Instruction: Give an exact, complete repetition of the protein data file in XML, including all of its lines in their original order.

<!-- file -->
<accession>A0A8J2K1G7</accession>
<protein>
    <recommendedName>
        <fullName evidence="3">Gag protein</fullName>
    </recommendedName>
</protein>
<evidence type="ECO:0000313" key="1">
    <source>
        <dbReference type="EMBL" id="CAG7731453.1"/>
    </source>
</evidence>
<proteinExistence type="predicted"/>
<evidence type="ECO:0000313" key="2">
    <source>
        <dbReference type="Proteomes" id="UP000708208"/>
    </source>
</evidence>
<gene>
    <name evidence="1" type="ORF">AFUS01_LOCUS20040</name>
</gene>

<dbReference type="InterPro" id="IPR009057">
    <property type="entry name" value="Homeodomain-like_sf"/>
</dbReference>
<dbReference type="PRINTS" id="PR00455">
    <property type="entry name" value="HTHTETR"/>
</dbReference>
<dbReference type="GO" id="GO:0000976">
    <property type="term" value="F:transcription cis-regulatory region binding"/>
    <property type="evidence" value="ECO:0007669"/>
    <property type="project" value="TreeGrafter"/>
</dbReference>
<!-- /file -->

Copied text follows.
<accession>A0A8J2K1G7</accession>
<protein>
    <recommendedName>
        <fullName evidence="3">Gag protein</fullName>
    </recommendedName>
</protein>
<evidence type="ECO:0000313" key="1">
    <source>
        <dbReference type="EMBL" id="CAG7731453.1"/>
    </source>
</evidence>
<proteinExistence type="predicted"/>
<evidence type="ECO:0000313" key="2">
    <source>
        <dbReference type="Proteomes" id="UP000708208"/>
    </source>
</evidence>
<gene>
    <name evidence="1" type="ORF">AFUS01_LOCUS20040</name>
</gene>

<dbReference type="InterPro" id="IPR009057">
    <property type="entry name" value="Homeodomain-like_sf"/>
</dbReference>
<dbReference type="PRINTS" id="PR00455">
    <property type="entry name" value="HTHTETR"/>
</dbReference>
<dbReference type="GO" id="GO:0000976">
    <property type="term" value="F:transcription cis-regulatory region binding"/>
    <property type="evidence" value="ECO:0007669"/>
    <property type="project" value="TreeGrafter"/>
</dbReference>